Ethical Corporation has grown to become one of the most respected voices in the CSR space. Ahead of its fifth annual Responsible Business Awards, director Sara Baylis and Zara Maung, editor of Ethical Corporation magazine, speak to Tom Revell about the past, present, and future of ethical business.
It is a busy time in the offices of Ethical Corporation. Later this month, on September 29, the leading intelligence provider will host its fifth annual Responsible Business Awards, bringing together the best of ethical business in Mayfair.
In the Art Deco halls of Sheraton Park Lane Hotel, the event will celebrate the successes of new approaches to sustainability and the implementation of environmental, social and governance (ESG) principles.
But the awards are just one of the many plates Ethical Corporation is spinning. Since its formation some 13 years ago, Ethical Corporation has taken various routes to spread the good word.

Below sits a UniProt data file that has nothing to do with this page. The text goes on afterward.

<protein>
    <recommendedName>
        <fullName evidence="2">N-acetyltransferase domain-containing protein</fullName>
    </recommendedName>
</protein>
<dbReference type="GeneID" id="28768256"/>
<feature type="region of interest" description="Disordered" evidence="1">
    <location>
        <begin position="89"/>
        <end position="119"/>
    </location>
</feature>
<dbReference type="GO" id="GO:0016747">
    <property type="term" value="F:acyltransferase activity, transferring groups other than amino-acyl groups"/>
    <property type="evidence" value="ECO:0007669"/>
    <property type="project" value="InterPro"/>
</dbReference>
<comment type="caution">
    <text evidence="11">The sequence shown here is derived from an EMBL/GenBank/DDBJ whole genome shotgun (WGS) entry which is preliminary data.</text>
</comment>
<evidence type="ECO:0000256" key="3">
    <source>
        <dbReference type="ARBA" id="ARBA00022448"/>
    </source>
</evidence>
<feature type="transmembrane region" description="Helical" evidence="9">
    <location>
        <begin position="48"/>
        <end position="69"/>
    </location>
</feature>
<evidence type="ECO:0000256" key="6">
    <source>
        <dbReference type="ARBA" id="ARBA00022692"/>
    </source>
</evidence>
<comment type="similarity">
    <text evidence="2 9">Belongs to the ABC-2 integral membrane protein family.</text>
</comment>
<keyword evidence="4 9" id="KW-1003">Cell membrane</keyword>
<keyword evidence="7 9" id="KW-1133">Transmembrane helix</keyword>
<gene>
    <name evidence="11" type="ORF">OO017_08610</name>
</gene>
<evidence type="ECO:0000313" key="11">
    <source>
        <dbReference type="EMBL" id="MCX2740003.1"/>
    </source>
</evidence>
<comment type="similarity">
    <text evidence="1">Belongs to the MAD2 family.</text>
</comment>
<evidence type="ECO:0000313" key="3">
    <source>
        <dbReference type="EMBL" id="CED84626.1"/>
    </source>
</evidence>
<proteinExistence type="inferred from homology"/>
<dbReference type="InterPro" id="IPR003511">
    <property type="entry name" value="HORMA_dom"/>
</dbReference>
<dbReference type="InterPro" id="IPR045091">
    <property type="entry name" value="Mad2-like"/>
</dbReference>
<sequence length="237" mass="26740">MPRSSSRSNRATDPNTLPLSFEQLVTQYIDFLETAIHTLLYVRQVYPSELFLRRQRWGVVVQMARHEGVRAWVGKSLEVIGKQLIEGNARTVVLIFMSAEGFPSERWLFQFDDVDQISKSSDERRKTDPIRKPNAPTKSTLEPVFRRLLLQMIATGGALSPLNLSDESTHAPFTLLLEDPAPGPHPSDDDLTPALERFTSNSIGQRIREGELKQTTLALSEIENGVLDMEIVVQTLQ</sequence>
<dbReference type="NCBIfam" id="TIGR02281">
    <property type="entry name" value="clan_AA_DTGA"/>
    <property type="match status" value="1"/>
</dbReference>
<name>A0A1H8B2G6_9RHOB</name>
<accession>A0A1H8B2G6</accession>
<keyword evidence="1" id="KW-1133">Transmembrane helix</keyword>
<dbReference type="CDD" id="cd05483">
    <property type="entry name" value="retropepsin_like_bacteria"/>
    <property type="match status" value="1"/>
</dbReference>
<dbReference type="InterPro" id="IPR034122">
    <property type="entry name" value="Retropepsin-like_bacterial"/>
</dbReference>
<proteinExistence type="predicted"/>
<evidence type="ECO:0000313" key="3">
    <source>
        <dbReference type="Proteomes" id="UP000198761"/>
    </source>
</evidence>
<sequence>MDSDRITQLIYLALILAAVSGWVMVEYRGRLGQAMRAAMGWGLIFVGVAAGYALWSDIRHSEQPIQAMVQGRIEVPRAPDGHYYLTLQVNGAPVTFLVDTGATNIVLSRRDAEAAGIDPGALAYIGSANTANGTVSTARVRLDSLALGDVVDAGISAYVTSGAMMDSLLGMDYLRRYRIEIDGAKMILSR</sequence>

Its popular magazine business, which has recently gone digital, is accompanied by webinars, podcasts and other forms of interactive content, introducing readers and listeners directly to the trendsetters, the modernisers and the sharpest minds in the ethical business space.
Likewise, Ethical Corporation’s international portfolio of conferences caters for a range of industries, while its series of business intelligence reports are available for all.
The purpose of all this, explains director Sara Baylis, “is to help companies do the right thing.
“We want to help companies big and small to grow sustainably, and to ensure their social and environmental approach is responsible and sustainable. That is what we try to do through all of our products and all of our engagement with our customers.”